Institutional Research Information Service
UCL Logo
Please report any queries concerning the funding data grouped in the sections named "Externally Awarded" or "Internally Disbursed" (shown on the profile page) to your Research Finance Administrator. Your can find your Research Finance Administrator at https://www.ucl.ac.uk/finance/research/rs-contacts.php by entering your department
Please report any queries concerning the student data shown on the profile page to:

Email: portico-services@ucl.ac.uk

Help Desk: http://www.ucl.ac.uk/ras/portico/helpdesk
Publication Detail
Restrictive feeding practices and adiposity are differentially related to P3b cortical responses to food stimuli in children.
  • Publication Type:
    Journal article
  • Publication Sub Type:
    Journal Article
  • Authors:
    Hill C, Wu J, Crowley MJ, Fearon P
  • Publication date:
  • Pagination:
    7, 17
  • Journal:
  • Volume:
  • Status:
  • Country:
  • PII:
  • Language:
  • Keywords:
    Adiposity, Attention, Body Height, Body Weight, Child, Diet, Event-Related Potentials, P300, Feeding Behavior, Female, Humans, Male, Reaction Time, Socioeconomic Factors, Surveys and Questionnaires
Across two studies, we examined the association between adiposity, restrictive feeding practices and cortical processing bias to food stimuli in children. We assessed P3b event-related potential (ERP) during visual oddball tasks in which the frequently presented stimulus was non-food and the infrequently presented stimulus was either a food (Study 1) or non-food (Study 2) item. Children responded to the infrequently presented stimulus and accuracy and speed responses were collected. Restrictive feeding practices, children's height and weight were also measured. In Study 1, the difference in P3b amplitude for infrequently presented food stimuli, relative to frequently presented non-food stimuli, was negatively associated with adiposity and positively associated with restrictive feeding practices after controlling for adiposity. There was no association between P3b amplitude difference and adiposity or restriction in Study 2, suggesting that the effects seen in Study 1 were not due to general attentional processes. Taken together, our results suggest that attentional salience, as indexed by the P3b amplitude, may be important for understanding the neural correlates of adiposity and restrictive feeding practices in children.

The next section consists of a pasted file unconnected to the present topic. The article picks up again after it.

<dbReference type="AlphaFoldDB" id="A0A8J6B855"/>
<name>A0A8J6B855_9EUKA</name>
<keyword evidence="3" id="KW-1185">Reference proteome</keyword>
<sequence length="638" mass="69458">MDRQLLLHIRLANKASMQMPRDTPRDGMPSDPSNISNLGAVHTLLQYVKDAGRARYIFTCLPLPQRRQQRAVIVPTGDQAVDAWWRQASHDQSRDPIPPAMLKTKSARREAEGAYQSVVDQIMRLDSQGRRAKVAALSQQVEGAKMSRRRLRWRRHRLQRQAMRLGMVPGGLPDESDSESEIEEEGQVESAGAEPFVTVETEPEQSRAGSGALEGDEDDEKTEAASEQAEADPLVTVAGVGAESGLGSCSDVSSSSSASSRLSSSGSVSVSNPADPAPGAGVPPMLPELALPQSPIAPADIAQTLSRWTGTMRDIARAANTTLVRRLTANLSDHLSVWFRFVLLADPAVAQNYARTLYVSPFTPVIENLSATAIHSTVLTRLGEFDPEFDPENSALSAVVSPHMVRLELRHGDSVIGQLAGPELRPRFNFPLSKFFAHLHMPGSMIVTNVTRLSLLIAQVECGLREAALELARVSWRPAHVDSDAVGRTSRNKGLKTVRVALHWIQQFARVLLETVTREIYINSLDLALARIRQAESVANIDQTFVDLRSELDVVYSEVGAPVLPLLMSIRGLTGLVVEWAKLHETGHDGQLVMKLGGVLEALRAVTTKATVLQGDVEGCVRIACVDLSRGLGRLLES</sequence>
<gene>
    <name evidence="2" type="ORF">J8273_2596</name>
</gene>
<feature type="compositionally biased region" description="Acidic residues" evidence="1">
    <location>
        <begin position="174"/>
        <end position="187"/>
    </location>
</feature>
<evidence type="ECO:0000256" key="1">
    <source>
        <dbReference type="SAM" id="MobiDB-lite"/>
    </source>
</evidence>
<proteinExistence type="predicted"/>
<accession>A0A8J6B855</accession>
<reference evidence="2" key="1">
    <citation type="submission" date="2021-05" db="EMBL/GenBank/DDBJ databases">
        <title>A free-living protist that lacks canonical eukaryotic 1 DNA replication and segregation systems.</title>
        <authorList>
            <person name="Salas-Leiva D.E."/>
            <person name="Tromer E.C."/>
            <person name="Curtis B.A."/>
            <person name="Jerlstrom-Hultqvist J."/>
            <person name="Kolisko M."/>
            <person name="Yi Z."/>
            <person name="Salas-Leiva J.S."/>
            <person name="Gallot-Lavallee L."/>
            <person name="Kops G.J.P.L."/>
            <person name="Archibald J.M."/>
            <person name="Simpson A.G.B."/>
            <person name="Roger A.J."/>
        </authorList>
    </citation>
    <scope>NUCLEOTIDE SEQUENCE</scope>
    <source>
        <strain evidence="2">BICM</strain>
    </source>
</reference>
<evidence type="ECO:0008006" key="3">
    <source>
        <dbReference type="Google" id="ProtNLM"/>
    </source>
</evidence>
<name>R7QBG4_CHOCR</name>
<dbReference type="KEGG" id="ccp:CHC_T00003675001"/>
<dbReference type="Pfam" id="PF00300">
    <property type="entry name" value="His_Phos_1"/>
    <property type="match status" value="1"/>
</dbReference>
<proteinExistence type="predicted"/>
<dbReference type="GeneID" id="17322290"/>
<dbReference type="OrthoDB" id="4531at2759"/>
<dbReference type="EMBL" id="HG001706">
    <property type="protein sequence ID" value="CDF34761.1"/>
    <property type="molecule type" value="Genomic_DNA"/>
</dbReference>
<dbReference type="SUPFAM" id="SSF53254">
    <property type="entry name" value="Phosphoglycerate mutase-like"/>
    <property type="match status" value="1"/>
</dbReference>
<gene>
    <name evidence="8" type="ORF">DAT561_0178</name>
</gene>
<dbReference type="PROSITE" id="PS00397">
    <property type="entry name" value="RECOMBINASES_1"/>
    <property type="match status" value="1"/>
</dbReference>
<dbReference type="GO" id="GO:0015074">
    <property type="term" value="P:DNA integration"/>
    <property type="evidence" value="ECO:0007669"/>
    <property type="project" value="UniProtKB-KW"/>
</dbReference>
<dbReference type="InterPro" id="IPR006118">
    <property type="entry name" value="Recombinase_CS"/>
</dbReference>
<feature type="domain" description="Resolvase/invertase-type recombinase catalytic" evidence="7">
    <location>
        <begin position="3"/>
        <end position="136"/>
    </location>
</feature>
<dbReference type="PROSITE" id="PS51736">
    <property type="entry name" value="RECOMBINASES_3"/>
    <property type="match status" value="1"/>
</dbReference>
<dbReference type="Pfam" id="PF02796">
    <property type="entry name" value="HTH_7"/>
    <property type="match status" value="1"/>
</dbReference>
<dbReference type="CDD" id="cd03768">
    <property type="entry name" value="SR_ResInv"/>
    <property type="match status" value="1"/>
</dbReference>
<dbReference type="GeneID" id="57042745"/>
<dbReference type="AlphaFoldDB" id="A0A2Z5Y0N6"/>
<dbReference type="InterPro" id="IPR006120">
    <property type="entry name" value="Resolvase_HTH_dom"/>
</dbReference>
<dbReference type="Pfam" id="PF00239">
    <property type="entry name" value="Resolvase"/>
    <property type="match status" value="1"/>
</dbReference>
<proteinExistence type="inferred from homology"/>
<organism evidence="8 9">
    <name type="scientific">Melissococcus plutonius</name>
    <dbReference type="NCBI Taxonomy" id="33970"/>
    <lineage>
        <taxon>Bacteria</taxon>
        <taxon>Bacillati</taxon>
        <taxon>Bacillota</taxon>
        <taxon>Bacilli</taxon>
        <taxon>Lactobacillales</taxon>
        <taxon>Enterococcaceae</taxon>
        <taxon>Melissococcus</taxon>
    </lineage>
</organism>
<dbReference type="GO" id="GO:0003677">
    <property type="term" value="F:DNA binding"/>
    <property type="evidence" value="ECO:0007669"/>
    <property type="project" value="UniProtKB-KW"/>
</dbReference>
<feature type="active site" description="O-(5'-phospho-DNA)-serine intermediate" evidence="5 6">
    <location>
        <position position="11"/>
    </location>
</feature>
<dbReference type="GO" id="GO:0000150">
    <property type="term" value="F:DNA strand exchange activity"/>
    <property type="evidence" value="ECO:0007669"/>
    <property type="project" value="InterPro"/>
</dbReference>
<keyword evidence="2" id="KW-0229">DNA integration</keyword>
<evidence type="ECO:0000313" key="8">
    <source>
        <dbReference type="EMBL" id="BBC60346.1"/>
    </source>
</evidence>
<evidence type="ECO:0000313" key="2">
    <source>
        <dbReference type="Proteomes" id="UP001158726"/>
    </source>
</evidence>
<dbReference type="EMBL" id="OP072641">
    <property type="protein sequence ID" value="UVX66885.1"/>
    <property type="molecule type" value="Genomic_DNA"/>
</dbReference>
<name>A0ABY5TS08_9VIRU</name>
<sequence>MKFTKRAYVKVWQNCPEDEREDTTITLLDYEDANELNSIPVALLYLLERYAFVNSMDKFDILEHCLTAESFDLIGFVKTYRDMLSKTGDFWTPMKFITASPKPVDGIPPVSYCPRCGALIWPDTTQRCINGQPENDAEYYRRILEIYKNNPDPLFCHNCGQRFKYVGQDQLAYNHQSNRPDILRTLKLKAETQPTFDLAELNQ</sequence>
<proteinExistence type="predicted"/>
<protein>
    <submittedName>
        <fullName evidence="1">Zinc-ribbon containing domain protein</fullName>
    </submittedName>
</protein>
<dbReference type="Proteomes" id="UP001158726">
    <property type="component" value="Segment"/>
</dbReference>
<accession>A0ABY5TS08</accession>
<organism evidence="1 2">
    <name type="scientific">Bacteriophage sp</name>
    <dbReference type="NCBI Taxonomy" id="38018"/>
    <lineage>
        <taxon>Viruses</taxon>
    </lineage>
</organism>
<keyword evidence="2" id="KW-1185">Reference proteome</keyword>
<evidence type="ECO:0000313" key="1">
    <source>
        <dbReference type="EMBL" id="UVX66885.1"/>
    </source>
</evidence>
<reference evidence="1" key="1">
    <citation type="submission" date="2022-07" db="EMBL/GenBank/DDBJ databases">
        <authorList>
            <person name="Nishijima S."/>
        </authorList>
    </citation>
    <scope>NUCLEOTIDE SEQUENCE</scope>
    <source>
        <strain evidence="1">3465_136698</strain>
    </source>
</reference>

Publication data is maintained in RPS. Visit https://rps.ucl.ac.uk
 More search options
UCL Researchers
Clinical, Edu & Hlth Psychology
University College London - Gower Street - London - WC1E 6BT Tel:+44 (0)20 7679 2000

© UCL 1999–2011

Search by